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Paris restaurant La Tour d’Argent ‘loses’ more than £1.25m worth of wine

Wine worth more than £1.25m has disappeared from the cellar of celebrated Parisian restaurant La Tour d’Argent.

The one-star Michelin restaurant sits on the banks of the Seine and boasts sweeping views of Notre-Dame Cathedral.

La Tour d’Argent, which provided the inspiration for the film Ratatouille, is renowned for having one of the world’s greatest wine cellars.

The tightly-guarded cellar is home to more than 300,000 bottles, and the collection’s worth has been conservatively estimated at £24m.

Staff recently conducted their first inventory since January 2020, and they discovered that 83 bottles had vanished.

They could have gone missing at any time during the past four years, a sommelier at the 422-year-old restaurant told Le Parisien.

Prestigious wines from Domaine de la Romanée-Conti are among those missing, according to the sommelier.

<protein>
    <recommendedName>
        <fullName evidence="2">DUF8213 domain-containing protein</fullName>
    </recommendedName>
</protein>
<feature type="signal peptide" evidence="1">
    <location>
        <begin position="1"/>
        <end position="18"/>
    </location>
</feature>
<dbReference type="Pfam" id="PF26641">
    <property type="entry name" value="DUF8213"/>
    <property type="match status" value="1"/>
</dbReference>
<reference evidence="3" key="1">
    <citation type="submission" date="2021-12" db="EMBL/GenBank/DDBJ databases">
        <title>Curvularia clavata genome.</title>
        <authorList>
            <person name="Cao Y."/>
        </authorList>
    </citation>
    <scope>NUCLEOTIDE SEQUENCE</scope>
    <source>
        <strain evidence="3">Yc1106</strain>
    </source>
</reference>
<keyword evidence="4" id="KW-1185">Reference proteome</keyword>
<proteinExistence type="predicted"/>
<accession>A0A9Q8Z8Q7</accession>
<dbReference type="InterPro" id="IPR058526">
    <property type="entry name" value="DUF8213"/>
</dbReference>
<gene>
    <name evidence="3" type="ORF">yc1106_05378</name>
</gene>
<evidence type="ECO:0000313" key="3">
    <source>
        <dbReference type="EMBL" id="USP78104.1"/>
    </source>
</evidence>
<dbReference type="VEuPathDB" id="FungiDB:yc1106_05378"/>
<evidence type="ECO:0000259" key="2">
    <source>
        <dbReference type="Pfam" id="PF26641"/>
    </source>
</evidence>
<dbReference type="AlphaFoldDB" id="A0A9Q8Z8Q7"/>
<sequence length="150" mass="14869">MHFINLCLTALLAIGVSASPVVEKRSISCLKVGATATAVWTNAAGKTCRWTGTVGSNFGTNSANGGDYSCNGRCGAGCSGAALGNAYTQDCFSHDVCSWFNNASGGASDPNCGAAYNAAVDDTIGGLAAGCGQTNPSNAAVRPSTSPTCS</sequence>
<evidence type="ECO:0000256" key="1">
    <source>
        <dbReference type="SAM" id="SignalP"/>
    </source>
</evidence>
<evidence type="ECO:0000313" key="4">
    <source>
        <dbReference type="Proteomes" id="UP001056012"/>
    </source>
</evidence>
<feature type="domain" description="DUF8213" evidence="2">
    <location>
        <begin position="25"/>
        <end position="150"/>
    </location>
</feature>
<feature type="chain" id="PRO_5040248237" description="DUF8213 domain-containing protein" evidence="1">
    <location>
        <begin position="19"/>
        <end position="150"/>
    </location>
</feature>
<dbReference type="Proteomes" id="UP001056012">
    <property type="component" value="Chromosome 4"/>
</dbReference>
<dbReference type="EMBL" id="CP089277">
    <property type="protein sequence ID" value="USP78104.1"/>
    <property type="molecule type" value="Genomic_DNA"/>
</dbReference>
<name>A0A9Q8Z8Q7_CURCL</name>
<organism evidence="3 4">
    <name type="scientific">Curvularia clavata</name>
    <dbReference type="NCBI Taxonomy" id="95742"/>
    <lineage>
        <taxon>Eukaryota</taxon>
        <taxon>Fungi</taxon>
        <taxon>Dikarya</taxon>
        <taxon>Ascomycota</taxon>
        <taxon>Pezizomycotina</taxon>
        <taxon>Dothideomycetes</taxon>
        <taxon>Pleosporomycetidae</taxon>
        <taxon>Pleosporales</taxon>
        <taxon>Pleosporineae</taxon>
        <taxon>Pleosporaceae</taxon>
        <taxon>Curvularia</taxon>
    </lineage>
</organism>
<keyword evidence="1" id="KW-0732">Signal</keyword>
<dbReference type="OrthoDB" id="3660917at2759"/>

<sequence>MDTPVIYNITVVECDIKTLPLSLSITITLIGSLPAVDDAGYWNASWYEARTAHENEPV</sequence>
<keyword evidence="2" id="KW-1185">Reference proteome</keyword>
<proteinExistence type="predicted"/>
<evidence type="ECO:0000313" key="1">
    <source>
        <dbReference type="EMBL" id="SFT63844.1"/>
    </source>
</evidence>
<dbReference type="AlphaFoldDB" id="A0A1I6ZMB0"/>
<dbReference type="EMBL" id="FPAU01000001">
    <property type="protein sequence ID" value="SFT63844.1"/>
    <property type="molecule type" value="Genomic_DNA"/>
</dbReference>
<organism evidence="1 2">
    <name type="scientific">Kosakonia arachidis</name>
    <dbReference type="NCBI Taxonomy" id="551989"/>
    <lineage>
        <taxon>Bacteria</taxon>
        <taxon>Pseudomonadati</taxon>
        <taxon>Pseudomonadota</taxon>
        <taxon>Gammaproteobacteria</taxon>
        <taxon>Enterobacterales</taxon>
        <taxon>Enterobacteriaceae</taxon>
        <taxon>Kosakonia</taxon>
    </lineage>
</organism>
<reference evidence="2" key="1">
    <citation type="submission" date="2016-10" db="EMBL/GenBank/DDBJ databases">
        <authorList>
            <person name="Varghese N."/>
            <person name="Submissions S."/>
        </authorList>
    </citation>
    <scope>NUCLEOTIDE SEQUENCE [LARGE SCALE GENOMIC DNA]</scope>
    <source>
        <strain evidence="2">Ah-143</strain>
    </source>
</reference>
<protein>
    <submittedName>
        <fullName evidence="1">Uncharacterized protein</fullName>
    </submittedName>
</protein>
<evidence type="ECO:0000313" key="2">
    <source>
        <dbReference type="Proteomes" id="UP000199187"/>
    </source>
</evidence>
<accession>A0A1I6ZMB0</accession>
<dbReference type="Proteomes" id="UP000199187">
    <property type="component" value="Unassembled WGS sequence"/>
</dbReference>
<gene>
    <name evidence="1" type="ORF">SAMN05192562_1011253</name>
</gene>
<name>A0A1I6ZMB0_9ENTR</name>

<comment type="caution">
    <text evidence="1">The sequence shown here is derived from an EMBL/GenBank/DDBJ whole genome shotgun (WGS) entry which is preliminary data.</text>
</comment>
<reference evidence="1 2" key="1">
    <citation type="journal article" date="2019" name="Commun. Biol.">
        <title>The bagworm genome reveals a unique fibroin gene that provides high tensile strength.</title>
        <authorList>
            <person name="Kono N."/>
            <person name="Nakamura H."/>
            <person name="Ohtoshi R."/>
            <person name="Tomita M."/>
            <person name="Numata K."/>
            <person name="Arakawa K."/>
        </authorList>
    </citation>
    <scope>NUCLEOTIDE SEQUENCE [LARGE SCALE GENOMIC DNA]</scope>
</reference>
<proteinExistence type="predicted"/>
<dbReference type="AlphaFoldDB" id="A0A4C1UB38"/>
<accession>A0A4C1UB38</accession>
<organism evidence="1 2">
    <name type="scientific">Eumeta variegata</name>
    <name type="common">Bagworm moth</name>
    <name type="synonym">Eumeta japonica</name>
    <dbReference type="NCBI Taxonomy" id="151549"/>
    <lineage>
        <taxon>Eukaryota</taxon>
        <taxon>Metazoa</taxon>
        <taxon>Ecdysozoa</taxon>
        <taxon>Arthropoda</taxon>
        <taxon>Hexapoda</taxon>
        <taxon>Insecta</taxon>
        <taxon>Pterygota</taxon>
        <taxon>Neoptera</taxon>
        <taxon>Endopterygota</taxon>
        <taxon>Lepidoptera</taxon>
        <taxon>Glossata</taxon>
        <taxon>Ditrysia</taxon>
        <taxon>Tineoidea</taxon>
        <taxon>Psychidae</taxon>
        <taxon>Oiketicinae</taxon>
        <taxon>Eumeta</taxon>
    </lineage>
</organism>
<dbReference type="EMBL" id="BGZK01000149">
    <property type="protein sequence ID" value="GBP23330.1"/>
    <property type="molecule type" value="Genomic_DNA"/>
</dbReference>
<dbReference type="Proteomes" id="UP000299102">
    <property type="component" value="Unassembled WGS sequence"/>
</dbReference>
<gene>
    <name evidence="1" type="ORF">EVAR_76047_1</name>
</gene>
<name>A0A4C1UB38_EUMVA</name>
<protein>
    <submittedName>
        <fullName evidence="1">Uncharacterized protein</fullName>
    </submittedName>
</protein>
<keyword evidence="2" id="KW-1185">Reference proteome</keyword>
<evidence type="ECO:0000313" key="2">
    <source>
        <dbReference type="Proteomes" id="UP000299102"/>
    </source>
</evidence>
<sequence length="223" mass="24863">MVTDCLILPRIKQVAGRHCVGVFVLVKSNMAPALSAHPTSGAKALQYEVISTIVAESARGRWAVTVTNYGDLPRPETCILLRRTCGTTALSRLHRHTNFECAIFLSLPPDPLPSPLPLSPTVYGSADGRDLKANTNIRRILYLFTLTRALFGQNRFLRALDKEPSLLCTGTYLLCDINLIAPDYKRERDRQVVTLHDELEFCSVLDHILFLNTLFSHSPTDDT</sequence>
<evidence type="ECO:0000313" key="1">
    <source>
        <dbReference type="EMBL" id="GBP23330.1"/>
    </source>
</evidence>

La Tour d’Argent has filed a complaint to the French police. No evidence of a break-in was discovered but the Third Division of the Paris Judicial Police is investigating the disappearance of the wines.

The restaurant has been an icon of Paris ever since it was founded in 1582. It was frequented by King Henry IV, and it has gone on to welcome famous diners from around the world.

Queen Elizabeth II was the guest of honour in 1948. Other famous visitors include Theodore Roosevelt, Charlie Chaplin and Bill Clinton.

Guests will see pictures of the famous diners when riding the elevator up to the restaurant, which is located on the sixth floor of the Quai de la Tournelle in Paris’ 5th arrondissement.

The wine list is an enormous book, which is so heavy that it needs to be wheeled out on a cart to each table. It specialises in old wines, with vintages dating back to the late 19th century, and it houses back vintages of almost every top wine from Burgundy, Bordeaux, the Rhône, Alsace and the Loire.

La Tour d’Argent is also famous for late owner Claude Terrail’s quick thinking in 1940, when he hid his most prized bottles behind a fake wall as the Nazis prepared to seize the restaurant.

Yet for many people around the world, the restaurant is primarily known as the inspiration for the hit Pixar animated film Ratatouille, in which a young rat with heightened senses of taste and smell takes over the kitchen and wows Parisian society with his culinary creations.


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